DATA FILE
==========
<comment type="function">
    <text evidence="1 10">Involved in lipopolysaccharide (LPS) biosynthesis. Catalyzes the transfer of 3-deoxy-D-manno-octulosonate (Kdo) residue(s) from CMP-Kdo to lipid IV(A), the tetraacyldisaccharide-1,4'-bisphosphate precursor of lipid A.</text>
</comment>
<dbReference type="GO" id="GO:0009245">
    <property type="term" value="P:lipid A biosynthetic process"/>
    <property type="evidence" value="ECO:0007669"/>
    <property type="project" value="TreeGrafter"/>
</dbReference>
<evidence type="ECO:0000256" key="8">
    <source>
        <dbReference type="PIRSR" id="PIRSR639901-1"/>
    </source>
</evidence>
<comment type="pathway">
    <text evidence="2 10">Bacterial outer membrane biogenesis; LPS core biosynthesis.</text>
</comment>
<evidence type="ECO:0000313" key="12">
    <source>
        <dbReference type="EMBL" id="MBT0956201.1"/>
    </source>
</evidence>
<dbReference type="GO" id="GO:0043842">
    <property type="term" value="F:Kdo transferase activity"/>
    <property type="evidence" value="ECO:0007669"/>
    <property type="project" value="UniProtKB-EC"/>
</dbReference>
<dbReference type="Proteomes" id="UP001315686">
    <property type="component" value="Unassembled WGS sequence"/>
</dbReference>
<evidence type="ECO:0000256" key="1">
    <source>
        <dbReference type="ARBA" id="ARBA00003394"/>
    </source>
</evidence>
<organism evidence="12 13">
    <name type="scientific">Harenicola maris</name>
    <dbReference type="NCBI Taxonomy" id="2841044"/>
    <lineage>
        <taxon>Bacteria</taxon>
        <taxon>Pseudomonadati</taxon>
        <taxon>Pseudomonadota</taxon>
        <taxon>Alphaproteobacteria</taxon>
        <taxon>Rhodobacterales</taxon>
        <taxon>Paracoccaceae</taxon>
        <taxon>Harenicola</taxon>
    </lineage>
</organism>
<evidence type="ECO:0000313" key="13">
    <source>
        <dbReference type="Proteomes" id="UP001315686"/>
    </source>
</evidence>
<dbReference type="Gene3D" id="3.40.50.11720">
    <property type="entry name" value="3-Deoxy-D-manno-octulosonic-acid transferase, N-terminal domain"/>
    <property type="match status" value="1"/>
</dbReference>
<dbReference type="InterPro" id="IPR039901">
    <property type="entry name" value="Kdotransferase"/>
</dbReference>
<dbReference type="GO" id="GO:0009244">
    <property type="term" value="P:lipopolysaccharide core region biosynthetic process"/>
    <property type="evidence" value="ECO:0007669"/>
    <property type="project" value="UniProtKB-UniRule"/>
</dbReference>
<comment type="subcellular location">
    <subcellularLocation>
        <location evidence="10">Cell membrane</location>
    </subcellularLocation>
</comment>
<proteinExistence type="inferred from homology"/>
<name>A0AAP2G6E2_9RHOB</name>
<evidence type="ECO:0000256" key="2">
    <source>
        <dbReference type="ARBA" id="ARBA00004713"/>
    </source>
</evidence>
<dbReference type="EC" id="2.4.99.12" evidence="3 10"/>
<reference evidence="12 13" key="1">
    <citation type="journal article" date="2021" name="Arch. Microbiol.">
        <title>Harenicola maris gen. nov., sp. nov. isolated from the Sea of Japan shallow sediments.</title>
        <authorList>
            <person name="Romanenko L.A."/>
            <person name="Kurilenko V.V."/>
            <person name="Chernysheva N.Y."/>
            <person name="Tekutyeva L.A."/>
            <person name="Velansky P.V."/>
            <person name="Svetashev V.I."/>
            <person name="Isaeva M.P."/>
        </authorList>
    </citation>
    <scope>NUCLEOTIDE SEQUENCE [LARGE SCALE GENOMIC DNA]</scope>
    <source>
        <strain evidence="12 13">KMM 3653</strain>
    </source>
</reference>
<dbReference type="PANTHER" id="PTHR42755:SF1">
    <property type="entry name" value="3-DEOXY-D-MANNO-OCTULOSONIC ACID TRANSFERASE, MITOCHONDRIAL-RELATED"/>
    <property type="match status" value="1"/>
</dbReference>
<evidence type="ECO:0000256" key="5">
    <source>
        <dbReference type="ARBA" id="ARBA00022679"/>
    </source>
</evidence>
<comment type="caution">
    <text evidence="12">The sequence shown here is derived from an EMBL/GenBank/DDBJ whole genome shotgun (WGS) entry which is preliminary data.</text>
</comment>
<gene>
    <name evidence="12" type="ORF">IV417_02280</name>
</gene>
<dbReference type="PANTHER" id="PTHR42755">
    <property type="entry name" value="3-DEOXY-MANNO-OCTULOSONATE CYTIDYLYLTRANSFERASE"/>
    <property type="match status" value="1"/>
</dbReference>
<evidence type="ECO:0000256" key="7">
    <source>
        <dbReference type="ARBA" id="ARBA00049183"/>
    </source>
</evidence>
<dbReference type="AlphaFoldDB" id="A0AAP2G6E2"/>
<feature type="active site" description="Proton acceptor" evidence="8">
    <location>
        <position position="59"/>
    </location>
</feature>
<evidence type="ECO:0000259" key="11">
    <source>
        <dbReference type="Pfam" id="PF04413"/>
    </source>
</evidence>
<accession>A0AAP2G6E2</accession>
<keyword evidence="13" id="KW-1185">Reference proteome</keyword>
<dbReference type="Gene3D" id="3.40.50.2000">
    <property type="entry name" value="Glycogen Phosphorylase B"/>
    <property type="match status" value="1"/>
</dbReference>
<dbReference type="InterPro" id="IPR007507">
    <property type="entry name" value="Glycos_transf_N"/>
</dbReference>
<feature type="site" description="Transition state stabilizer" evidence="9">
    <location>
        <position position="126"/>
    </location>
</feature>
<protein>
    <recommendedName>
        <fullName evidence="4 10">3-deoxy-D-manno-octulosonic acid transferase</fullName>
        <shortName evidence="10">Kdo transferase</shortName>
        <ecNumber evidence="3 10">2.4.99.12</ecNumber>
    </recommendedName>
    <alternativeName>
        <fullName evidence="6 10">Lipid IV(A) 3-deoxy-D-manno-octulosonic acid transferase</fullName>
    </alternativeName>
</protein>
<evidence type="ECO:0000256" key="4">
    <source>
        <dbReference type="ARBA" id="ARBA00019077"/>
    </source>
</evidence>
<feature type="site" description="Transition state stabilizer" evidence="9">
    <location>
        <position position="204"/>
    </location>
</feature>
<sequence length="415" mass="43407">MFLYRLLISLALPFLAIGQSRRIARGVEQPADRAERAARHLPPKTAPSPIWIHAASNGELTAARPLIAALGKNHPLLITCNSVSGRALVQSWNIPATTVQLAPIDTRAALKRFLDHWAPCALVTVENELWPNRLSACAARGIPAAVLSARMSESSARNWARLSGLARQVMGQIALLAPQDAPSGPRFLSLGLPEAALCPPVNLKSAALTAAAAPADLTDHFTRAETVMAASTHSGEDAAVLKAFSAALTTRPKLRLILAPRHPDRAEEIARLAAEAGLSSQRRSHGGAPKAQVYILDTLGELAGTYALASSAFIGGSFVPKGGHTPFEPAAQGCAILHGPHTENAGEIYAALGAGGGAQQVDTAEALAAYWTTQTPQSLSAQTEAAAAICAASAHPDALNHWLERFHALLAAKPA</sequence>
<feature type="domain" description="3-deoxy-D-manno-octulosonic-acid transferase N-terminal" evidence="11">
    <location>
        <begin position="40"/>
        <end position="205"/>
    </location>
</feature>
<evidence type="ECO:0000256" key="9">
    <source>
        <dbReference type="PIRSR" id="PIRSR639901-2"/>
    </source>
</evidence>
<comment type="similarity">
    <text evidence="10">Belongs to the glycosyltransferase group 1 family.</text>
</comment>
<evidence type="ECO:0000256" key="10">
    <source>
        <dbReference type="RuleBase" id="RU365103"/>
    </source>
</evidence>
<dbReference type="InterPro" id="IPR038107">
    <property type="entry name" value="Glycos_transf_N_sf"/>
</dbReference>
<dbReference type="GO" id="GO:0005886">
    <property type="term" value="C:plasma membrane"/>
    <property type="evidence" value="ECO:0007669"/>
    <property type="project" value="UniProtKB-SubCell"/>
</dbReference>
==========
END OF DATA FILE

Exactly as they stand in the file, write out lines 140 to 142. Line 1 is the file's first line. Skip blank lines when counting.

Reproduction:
<feature type="site" description="Transition state stabilizer" evidence="9">
    <location>
        <position position="126"/>